The Working Families Party was first formed in 1998 in New York by a coalition of labor unions, community organizations and political activist groups that were dissatisfied with the ability of the two-party system to represent their views. New York’s Working Families Party has led to the founding of similar Working Families Parties in Delaware, Vermont, Connecticut, South Carolina and Oregon. Although the party occasionally has put forward its own candidates, it more often backs a Democrat or Republican candidate, a practice known as fusion voting.
In 1998, the Working Families Party first made its mark by endorsing the Democratic candidate for New York governor, Peter F. Valone. He lost the election to George Pataki, but Valone got a little more than 50,000 votes from the Working Families Party, enough to grant the new party a position on future ballots. When the Green Party and Liberal Party lost their ballot positions in 2002, the Working Families Party was New York’s only liberal minor party remaining.
New York’s election laws allow for fusion voting, in which more than one party endorses a single candidate. This allows voters to feel that they can support smaller political parties such as the Working Families Party without wasting a vote on an unelectable candidate. Fusion voting also has been an effective tool to get Democrats and Republicans to address issues that concern the minor party.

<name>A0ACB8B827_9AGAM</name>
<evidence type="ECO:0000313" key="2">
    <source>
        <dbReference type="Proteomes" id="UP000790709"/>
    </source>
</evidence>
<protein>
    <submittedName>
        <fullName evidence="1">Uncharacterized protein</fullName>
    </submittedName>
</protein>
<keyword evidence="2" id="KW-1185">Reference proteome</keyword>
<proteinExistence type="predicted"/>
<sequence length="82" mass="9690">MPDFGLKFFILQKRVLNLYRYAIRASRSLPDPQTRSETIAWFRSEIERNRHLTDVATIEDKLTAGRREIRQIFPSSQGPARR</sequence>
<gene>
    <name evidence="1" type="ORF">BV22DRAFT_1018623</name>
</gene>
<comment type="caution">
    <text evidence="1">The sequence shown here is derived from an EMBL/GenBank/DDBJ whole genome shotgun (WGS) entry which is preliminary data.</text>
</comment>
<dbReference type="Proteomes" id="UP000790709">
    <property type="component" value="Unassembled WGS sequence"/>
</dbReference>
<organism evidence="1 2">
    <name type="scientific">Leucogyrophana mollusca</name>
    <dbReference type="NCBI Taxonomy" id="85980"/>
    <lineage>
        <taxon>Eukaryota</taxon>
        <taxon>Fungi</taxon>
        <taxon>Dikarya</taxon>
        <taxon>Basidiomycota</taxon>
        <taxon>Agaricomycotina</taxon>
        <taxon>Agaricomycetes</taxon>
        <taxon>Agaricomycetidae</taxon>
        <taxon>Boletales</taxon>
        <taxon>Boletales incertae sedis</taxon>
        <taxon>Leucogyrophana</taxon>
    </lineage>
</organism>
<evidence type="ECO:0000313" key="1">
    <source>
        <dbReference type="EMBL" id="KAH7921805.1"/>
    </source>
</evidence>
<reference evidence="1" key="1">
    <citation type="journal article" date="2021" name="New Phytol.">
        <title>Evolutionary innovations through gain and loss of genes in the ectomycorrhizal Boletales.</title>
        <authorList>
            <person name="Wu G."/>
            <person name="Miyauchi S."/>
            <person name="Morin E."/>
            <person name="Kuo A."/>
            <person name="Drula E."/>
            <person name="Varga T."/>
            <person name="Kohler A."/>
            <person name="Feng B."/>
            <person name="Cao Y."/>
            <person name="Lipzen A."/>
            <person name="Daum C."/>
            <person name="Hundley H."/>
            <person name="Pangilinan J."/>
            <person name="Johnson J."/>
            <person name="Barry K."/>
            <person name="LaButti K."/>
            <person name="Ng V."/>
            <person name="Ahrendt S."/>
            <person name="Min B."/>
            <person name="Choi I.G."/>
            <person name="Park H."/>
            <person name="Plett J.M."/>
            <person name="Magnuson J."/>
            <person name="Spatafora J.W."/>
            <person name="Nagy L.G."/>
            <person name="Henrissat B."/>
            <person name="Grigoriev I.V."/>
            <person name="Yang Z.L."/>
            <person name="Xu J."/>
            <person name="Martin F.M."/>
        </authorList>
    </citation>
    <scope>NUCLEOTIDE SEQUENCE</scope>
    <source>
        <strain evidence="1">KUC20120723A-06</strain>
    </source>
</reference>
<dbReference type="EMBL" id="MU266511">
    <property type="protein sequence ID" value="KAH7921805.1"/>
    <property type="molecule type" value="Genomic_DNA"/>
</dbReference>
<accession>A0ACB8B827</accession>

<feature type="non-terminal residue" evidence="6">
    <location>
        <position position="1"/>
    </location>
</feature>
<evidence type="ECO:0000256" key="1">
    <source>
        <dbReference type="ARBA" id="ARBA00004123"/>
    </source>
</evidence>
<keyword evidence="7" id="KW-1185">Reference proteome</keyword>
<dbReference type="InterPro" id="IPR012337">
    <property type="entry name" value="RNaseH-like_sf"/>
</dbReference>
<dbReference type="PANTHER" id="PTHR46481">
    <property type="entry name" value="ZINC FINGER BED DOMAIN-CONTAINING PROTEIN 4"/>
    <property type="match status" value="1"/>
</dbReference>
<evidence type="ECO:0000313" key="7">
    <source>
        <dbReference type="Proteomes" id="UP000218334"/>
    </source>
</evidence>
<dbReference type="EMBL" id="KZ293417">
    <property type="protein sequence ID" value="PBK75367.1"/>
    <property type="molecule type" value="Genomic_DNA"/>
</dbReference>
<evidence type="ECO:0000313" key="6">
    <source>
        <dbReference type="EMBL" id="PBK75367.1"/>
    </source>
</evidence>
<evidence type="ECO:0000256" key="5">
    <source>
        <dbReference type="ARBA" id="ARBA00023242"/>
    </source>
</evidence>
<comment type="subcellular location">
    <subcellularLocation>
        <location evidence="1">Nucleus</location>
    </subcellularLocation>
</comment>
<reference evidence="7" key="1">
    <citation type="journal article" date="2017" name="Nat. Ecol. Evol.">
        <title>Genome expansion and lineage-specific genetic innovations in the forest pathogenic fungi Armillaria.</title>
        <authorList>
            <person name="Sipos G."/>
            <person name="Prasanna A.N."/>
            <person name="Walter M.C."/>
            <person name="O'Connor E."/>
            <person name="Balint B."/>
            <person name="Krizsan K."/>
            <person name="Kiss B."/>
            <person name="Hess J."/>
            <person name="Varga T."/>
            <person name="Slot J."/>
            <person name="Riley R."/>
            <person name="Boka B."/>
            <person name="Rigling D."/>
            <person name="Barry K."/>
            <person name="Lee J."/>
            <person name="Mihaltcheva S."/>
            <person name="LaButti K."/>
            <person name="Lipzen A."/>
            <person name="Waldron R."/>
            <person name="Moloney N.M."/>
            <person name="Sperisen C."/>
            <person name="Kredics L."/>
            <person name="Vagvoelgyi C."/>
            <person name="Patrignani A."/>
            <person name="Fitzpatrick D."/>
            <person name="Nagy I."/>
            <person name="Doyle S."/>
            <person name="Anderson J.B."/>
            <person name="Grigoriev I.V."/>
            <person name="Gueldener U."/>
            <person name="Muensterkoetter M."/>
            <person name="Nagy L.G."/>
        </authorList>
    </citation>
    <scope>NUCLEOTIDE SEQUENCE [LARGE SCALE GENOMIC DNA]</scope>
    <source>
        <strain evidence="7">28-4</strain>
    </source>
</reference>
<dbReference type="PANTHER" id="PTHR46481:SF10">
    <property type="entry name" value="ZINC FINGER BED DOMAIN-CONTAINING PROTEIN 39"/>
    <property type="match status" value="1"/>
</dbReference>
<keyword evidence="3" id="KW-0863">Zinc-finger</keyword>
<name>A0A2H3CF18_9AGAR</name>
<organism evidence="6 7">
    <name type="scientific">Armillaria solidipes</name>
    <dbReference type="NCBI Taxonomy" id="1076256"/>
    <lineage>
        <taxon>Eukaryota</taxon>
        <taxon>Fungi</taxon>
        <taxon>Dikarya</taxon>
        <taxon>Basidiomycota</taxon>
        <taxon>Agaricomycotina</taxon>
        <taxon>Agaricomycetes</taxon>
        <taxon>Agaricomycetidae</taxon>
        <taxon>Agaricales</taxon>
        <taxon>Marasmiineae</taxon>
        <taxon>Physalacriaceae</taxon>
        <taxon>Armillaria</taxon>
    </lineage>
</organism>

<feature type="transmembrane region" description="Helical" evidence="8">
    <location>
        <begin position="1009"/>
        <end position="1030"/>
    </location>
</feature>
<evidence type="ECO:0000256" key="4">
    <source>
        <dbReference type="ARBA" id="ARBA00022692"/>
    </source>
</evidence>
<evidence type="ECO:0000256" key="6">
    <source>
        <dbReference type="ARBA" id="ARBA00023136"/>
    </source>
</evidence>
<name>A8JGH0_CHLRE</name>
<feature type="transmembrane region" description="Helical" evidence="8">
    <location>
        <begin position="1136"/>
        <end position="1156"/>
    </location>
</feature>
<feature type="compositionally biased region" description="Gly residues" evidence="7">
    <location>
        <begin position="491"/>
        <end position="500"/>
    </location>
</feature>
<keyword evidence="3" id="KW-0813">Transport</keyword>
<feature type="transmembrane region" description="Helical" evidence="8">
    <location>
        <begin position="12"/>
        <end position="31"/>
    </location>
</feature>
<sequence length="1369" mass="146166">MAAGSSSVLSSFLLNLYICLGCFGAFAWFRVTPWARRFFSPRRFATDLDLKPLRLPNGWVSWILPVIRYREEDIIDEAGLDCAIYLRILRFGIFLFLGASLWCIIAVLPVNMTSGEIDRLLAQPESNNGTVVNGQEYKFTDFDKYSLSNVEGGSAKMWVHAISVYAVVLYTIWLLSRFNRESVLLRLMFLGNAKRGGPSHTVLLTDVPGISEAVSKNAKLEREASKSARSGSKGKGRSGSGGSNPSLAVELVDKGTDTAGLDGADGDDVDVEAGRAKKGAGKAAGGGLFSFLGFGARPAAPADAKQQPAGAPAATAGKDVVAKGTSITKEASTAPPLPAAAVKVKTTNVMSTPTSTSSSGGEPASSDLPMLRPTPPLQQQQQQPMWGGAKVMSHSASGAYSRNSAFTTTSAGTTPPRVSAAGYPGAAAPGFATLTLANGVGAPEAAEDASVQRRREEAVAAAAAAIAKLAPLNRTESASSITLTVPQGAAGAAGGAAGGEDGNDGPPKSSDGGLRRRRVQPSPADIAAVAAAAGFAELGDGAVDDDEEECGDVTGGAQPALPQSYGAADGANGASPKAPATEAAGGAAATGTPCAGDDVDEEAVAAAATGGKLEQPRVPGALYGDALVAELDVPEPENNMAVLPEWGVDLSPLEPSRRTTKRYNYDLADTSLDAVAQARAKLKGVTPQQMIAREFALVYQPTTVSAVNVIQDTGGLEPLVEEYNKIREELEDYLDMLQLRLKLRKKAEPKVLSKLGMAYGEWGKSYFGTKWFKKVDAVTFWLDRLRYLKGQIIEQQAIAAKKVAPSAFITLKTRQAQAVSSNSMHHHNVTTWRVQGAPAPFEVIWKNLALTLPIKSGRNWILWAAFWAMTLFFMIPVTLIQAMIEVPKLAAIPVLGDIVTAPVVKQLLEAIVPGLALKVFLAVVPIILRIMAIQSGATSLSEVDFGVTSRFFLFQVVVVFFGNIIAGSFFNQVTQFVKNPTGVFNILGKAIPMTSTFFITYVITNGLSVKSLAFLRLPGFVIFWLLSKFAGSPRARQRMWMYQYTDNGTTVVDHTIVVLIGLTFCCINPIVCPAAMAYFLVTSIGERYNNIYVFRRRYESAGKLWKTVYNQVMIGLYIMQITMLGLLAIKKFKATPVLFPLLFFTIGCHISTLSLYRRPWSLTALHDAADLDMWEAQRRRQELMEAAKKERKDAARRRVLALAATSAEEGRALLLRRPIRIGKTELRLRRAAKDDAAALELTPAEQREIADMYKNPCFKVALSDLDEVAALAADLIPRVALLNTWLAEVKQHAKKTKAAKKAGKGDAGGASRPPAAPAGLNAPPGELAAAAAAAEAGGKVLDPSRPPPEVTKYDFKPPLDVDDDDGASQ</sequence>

Built from a grassroots base of labor and community activists, the Working Family Party’s agenda revolves around issues affecting working class families. The party members believe that elected officials should be accountable for the decisions they make and the policies they support. Working Family Party members support an increase in the minimum wage, guaranteed sick pay and paid family leave. Affordable housing, green technologies in the home and workplace, healthcare and public transportation also are issues of concern to the party and its supporters.
Traditionally, these policies would have been seen as the Democratic platform. In fact, many of the candidates endorsed by the party run as Democrats. Party supporters, despite taking an active role in the party’s direction and voting for party candidates, often are registered as Democrats, Republicans or Independents. Many voters, though, felt that their voice was being drowned out by well-funded lobbyists and saw the Working Families Party as a way of regaining the attention of their elected officials. In some elections, the party has endorsed receptive Republican candidates over Democrats who seemed to be disconnected.